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Writing rules you should break

Business writing can feel like a balancing act. trinians titles cartoon On the one hand you want to get your point over in an engaging way, on the other you want to appear professional. So how do you get it right?

Here’s a quick guide. Three writing rules you should break, (and three you shouldn’t.)

Rule 1.
Write in proper sentences.
Not a straightforward point, and I’m not advocating the death of punctuation. Rather I’m suggesting you treat your sentence structure with a bit of flexibility. I sometimes think of sentences as hand and footholds for the reader, as they climb their way through your writing. Sometimes it’s good to reach an easy one. A very short sentence, coming after a series of longer ones, makes an impact. Like this.

Of course ‘like this’ is not technically a sentence at all, but if it works to make your point, then why not use it? I don’t have a problem with one word ‘sentences’ either. If they contribute to the flow of your writing and help the reader understand what you’re trying to say, then throw a couple into the mix. Simple.

Rule 2.
Metaphors belong in poems.
Poetry is full of fabulously inspiring literary rule breaking and business writers can steal a trick or two. Metaphors are a quick win. Poets seek images that have an emotional resonance to make lasting connections with readers. Connection is your number one aim with a piece of business writing too.

I don’t mean scattering your website with moonlit walks and hosts of golden daffodils. Rather that you think laterally and creatively when you’re writing. If an image comes to mind when you’re trying to describe a process, or an idea, (like my climbing metaphor in the first point) don’t be afraid to use it. Seek them out and give your writing more impact.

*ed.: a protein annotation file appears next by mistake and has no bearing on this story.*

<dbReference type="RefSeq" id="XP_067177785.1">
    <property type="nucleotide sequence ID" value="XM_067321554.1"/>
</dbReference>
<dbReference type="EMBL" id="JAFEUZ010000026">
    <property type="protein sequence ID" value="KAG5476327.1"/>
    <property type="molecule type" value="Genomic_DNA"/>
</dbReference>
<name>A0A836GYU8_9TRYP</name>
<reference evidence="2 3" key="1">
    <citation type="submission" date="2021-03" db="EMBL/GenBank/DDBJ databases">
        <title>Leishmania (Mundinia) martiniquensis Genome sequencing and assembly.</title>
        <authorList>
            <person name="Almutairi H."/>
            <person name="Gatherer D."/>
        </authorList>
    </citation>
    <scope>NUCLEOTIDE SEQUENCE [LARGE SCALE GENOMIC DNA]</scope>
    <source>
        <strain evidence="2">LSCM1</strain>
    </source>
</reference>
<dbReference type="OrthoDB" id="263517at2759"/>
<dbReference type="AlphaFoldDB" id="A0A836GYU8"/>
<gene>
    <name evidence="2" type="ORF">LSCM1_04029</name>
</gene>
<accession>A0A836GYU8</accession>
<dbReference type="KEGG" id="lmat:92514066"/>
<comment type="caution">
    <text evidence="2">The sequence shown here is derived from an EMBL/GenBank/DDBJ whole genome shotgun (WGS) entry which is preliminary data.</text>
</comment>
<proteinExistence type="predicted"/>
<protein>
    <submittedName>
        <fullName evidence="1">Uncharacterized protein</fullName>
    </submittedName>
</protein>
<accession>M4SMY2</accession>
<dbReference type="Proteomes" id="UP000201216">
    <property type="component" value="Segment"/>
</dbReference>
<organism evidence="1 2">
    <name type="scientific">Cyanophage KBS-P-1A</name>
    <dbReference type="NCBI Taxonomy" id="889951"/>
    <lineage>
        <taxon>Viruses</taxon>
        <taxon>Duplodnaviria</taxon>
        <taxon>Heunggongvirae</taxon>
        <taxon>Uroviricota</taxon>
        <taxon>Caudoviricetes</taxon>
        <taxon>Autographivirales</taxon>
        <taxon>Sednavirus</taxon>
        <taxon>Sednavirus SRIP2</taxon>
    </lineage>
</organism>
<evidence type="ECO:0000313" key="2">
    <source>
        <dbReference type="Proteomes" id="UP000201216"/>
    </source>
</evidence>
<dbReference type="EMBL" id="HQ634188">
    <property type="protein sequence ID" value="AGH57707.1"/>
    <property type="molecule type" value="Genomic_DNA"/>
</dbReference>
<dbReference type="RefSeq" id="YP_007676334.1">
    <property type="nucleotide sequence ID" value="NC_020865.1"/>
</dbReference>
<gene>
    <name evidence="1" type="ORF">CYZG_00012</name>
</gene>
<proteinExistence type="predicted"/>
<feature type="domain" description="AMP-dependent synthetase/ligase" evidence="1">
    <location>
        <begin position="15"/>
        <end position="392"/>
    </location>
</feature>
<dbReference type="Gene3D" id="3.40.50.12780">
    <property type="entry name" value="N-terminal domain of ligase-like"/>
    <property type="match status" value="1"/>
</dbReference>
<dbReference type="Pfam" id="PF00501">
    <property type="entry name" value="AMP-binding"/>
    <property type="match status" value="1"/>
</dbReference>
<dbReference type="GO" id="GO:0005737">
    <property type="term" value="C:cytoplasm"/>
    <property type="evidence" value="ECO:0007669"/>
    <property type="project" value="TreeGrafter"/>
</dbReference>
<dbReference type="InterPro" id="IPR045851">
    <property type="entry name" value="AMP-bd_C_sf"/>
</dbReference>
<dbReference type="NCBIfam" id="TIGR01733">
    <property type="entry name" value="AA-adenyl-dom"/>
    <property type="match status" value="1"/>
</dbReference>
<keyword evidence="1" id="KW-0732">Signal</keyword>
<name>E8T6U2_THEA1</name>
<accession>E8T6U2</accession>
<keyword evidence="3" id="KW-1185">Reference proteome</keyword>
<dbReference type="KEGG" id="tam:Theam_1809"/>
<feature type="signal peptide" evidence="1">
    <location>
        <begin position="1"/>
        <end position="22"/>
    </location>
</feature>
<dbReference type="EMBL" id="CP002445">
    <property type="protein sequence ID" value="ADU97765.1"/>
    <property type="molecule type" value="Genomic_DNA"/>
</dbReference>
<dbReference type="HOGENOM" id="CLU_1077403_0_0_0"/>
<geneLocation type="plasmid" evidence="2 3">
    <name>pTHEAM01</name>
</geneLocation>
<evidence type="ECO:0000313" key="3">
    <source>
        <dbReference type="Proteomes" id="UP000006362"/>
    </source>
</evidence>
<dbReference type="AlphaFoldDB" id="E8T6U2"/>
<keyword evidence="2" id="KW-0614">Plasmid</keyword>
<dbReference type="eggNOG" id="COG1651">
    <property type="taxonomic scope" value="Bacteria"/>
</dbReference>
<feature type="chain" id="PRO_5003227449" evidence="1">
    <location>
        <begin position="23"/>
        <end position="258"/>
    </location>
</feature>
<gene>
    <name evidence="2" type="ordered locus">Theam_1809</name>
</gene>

A word of caution. Because metaphors and analogies make real connections with readers, it can get confusing if you throw too many in, or keep switching themes. For example, if you’ve set up your writing with driving metaphors – full throttle, stuck in gear, hair pin bend - and then you change to sailing ones -full steam ahead, stormy weather, choppy waters- your reader will become disorientated. Sea sick, even.

Rule 3.
Long words impress readers.
Your English teacher at school probably gave you a big tick when you managed to wiggle some complicated piece of vocabulary into your essays, but you won’t get full marks for it in business. Simple straightforward words are better. Don’t say ‘cascade’ when you mean ‘tell’, don’t say ‘strategize’ when you mean ‘plan’, don’t say ‘empower’ ever. Just don’t.

And an even quicker guide to those you mustn’t break.

Rule 1. Spell it right. Although our language is flexible and evolving, you do need to spell everything correctly.

Rule 2. Punctuate properly. Don’t forget your full stops and capital letters. Your aim is to make your reader understand. Taking away the punctuation is like taking away the road signs – no one knows when to slow down and when to stop.

Rule 3. Don’t get your ‘it’s’ and your ‘its’ mixed up. People get awfully irate about it. (My rule – see whether ‘its’ could be replaced by ‘his’ or ‘her.’ If it can’t be, you need the other one!)